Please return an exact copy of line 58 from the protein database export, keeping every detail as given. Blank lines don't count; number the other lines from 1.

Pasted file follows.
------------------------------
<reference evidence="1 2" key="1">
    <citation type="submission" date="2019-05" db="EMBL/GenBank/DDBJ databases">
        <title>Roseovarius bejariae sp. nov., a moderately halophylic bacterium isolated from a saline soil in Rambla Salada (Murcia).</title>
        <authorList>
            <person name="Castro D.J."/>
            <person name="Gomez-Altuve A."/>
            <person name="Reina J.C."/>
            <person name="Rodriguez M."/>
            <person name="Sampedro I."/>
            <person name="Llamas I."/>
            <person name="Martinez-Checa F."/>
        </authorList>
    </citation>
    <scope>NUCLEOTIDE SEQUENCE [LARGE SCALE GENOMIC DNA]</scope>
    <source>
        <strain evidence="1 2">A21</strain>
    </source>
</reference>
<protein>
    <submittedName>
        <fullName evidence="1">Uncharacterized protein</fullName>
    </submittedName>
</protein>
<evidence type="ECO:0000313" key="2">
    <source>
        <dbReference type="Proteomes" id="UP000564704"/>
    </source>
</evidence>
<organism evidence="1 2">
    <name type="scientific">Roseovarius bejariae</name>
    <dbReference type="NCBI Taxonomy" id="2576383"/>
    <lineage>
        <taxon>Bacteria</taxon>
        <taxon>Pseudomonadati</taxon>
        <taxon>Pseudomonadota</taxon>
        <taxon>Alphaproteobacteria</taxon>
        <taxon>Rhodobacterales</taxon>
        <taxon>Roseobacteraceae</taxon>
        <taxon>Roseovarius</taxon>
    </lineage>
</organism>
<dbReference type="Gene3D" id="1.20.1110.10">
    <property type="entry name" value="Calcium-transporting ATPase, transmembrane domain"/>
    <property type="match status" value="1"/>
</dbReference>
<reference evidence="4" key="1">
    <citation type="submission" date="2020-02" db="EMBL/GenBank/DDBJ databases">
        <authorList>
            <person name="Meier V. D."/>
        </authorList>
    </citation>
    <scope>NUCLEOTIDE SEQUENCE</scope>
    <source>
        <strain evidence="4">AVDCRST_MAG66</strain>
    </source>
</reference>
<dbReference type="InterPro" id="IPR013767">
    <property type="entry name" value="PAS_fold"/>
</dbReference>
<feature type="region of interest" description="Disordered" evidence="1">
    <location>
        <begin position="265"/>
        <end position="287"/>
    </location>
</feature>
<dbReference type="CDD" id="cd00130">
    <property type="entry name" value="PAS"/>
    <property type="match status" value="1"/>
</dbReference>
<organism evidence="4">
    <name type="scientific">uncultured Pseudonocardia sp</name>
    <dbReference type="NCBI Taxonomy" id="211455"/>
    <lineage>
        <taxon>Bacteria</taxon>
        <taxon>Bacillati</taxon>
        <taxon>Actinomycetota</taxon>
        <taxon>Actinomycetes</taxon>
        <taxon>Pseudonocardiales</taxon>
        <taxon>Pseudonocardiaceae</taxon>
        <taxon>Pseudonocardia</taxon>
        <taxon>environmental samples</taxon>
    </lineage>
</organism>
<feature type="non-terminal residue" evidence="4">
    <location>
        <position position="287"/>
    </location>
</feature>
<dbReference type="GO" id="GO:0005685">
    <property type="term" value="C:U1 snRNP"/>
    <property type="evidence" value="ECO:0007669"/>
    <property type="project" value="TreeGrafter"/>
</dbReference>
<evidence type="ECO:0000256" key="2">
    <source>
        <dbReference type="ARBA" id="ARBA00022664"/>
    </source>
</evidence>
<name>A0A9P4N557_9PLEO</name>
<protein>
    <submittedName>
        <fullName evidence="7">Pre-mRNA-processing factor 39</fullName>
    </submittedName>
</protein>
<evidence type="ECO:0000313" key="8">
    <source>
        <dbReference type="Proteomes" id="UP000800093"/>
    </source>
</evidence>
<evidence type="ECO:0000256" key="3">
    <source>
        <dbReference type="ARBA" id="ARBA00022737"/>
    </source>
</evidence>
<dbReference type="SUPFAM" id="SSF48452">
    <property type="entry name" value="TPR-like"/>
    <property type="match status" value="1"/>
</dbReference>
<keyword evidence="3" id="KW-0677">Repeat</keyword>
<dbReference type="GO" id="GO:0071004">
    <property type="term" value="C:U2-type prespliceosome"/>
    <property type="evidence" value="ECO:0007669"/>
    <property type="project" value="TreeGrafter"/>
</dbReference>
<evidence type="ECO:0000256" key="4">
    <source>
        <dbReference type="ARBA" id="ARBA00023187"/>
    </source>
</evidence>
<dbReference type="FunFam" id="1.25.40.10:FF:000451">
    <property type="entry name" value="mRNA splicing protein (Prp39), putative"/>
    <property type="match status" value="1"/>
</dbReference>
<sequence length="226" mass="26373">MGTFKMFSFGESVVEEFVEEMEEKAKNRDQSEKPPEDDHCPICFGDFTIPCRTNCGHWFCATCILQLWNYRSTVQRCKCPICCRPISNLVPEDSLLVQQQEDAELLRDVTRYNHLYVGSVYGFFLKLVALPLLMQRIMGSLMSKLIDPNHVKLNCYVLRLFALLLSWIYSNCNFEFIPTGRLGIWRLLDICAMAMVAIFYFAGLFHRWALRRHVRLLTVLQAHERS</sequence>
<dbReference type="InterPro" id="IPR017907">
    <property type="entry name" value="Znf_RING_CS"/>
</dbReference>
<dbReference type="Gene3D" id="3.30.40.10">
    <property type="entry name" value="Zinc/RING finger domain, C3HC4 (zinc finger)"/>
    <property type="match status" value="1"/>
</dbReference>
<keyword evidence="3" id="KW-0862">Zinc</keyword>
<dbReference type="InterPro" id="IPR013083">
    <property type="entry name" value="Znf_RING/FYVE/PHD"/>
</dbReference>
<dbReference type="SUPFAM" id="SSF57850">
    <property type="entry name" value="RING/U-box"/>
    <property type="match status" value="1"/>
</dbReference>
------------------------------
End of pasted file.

    <property type="entry name" value="PAS_fold"/>